People need to realize that even though there are powerful forces there, because they have a lot of money, the people in the end are the most powerful if they have their voice speak up and if they vote. If you don’t vote why do the legislators have to pay any attention to you. So it’s very important now to speak up. It’s something that will affect everyone, themselves, their parents, their children, and their children’s children. So it’s not something that is far off.
CHRISTINE: So it’s something that needs to happen all at once. Single payer needs to happen, rather than incremental reform.
DORIS: Well having studied this for a long time, I understand the argument that says well let’s get there step by step, we’ll make this step and cover a number of people and well cover another number of people and so forth, and step-by-step we’ll get there. But I am doubtful that that will happen.
First of all whenever you have another group, that’s covered by another plan, you have another bureaucracy. You have another administrative entity that increases costs to begin with and doesn’t really do much in containing costs because it doesn’t look at the whole. And then what I’ve seen is that it can also become a barrier to change.
Every time there is a new system, it creates, in my mind, further barriers for that real health reform which yes, must cover everyone, but must also find the resources to cover those areas that are not well funded now, like primary care and the rural areas. That’s the way I look at it.
Incremental might be politically easier, but if your goal is to provide necessary care to the people of the United States in the most efficient and cost effective way possible, incremental isn’t the way to go.
CHRISTINE: Thank you very much.
DORIS: You’re very welcome.
My friend’s brother Jason drove us down to the San Diego Convention Center and paid for parking. He was also nice enough to take many of the photos. All-in-all, I think it was worth the effort of going and being packed in tight with people everywhere. It has turned into such a flashy event with Hollywood and the videogame companies vying for space.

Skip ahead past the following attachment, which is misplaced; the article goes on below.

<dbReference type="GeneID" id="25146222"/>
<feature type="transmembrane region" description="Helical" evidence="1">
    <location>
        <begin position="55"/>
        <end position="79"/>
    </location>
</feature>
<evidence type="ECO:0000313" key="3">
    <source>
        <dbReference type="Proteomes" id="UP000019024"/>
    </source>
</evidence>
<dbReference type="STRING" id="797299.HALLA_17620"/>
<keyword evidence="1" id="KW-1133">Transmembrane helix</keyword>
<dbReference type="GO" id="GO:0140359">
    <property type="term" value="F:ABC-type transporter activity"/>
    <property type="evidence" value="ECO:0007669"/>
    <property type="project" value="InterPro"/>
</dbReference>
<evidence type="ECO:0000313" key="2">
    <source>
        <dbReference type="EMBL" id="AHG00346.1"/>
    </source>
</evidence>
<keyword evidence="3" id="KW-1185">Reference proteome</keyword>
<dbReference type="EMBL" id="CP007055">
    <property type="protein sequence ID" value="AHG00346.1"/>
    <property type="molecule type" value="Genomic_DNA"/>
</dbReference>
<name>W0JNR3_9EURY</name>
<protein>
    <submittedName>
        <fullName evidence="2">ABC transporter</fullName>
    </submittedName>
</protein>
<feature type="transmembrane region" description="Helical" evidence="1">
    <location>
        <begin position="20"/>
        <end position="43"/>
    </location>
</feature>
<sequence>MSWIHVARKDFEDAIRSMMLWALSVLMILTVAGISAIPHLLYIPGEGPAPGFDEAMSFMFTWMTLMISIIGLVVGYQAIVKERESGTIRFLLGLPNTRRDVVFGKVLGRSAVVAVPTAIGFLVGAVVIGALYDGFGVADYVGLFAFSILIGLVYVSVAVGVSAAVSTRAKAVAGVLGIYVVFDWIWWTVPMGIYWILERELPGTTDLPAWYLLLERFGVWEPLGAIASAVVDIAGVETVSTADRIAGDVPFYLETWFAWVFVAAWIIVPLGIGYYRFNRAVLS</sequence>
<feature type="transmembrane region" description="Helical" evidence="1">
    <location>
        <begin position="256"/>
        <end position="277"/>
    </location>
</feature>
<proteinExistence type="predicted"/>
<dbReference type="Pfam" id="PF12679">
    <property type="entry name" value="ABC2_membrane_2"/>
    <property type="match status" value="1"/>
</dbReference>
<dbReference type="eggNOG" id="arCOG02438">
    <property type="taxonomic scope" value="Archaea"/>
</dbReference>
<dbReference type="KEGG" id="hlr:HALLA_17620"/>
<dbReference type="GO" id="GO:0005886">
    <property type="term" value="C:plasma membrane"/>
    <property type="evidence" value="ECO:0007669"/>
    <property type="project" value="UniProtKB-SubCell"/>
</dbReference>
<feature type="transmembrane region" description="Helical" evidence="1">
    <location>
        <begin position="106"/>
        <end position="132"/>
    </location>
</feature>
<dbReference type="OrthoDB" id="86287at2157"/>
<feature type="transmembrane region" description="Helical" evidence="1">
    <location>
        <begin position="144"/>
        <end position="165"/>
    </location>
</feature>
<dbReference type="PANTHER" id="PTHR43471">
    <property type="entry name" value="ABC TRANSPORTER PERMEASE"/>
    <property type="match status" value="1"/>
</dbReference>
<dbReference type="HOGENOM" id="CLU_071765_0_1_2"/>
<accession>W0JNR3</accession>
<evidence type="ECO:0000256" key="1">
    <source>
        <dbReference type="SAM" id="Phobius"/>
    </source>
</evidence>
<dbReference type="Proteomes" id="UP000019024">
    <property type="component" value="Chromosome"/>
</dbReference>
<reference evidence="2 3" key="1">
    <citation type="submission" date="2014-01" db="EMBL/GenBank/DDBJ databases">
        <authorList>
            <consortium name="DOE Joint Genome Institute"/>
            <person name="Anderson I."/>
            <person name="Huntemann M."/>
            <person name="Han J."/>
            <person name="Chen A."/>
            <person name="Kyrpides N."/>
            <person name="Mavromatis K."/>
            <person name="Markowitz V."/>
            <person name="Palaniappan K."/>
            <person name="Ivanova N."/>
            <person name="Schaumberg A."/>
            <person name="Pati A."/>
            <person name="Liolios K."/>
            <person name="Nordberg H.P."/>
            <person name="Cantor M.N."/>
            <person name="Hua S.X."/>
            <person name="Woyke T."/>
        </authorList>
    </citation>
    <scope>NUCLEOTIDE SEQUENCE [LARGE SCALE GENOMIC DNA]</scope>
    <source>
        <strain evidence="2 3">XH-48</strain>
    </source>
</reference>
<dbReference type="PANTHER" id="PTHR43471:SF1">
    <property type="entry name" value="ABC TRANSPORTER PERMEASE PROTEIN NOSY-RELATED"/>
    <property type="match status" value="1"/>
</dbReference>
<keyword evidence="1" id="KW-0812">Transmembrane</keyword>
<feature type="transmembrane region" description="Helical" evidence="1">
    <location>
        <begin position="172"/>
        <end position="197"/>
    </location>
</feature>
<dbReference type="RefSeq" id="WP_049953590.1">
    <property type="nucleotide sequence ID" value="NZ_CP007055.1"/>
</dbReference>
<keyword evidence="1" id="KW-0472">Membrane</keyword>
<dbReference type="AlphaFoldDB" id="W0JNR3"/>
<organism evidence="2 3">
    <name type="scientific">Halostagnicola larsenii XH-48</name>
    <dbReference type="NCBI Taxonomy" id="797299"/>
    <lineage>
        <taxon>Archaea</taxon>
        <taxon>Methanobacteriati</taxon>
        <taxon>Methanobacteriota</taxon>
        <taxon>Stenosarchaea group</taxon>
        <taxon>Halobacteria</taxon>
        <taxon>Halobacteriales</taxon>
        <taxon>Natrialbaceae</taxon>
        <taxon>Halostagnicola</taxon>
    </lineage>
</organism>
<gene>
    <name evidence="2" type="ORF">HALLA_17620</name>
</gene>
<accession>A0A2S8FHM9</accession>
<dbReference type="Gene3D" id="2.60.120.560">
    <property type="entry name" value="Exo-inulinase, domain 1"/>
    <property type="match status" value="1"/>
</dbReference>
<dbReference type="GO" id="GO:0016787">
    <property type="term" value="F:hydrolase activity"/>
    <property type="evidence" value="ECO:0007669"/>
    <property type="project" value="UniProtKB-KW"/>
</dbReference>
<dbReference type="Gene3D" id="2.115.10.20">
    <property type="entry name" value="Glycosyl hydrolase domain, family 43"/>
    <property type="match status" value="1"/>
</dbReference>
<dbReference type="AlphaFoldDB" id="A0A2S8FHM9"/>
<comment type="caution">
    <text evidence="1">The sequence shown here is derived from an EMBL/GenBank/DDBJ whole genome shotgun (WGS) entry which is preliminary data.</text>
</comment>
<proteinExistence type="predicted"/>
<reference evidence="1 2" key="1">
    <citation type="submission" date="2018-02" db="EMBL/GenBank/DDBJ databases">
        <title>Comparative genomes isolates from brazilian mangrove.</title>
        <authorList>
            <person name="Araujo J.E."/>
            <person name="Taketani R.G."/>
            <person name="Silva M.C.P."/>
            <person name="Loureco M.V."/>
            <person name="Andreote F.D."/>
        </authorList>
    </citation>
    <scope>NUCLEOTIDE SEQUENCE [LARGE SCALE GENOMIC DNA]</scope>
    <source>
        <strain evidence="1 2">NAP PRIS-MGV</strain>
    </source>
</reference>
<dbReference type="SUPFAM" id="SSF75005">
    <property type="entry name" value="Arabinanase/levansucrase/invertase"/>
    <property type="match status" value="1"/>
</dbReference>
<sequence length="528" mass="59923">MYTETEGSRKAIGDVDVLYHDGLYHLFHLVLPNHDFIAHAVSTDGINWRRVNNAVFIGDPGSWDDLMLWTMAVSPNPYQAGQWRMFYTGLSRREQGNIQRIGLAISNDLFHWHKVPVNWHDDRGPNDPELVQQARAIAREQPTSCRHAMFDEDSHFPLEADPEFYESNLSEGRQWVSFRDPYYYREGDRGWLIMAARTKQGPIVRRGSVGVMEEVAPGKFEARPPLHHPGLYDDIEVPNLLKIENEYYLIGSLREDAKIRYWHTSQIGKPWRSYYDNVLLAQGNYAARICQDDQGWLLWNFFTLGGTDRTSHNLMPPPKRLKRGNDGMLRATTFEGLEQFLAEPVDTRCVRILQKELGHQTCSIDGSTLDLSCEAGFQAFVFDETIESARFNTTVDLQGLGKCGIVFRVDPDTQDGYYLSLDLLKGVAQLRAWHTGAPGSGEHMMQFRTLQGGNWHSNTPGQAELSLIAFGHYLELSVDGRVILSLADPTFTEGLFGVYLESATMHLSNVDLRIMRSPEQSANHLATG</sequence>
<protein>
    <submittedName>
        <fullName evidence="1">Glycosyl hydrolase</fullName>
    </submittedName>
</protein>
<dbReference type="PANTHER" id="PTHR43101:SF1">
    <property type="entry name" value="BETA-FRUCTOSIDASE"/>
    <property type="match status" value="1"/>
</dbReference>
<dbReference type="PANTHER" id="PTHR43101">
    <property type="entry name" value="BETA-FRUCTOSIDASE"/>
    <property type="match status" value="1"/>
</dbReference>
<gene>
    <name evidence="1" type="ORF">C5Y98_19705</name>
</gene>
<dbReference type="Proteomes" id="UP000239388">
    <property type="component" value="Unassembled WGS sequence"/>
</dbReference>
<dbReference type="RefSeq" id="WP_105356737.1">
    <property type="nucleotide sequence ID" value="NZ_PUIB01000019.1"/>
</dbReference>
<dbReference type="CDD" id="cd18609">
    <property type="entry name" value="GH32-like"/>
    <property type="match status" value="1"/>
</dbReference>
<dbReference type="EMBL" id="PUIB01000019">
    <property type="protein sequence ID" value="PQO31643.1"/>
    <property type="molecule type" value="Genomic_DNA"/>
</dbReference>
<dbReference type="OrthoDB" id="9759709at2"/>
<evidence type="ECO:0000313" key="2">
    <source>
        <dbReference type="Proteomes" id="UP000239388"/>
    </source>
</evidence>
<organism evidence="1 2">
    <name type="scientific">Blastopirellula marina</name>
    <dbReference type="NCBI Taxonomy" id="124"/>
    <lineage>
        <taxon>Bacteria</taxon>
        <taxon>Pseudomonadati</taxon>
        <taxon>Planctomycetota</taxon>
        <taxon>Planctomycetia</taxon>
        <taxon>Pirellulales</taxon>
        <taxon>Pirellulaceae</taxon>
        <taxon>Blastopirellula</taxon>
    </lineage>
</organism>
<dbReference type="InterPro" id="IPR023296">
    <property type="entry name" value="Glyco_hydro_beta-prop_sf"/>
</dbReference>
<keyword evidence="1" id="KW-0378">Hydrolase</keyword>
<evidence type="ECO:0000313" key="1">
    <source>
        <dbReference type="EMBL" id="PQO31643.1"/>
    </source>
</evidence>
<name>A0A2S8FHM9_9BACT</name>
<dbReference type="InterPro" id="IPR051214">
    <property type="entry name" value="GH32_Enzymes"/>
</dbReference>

It was also like a giant swap meet of people trying to sell things and there was a strong commercial element. I didn’t buy anything, so it was not so much fun in that way.
My favorite part was browsing through the several tables of independent artists’ work and the creativity that goes into what amounts to creating your own reality or separate world on the page, from the storytelling to the illustration. I left Comic-con inspired by some of the work I saw there.
Fat Mitch & Zuda Comics
Alain V Arts
Art Toy Manufacturer
Harold and Kumar
Girls of Gaming
ISSUE: The Nature of Evil
WE RAN THE FOLLOWING PROGRAM TO ADDRESS IT:
Jordan Peterson Lecture on the Nature of Evil
DATE: Saturday, January 17, 2008
BRIEF DESCRIPTION OF THE PROGRAM:
His name is Jordan Peterson and he’s a University of Toronto Professor of Psychology and he discusses the nature of evil and its distinction from tragedy in this lecture presented at the 2008 Conference on Personal Meaning.
If you missed any part of it – I had to cut it off ten minutes before the end – you can catch it again with video -
He also wrote a book out on Routlege called "Maps of Meaning: The Architecture of Belief""
He has a 14-part television series on Maps of Meaning at:
And here is some biographical information I found on him. He’s a clinical psychologist by background -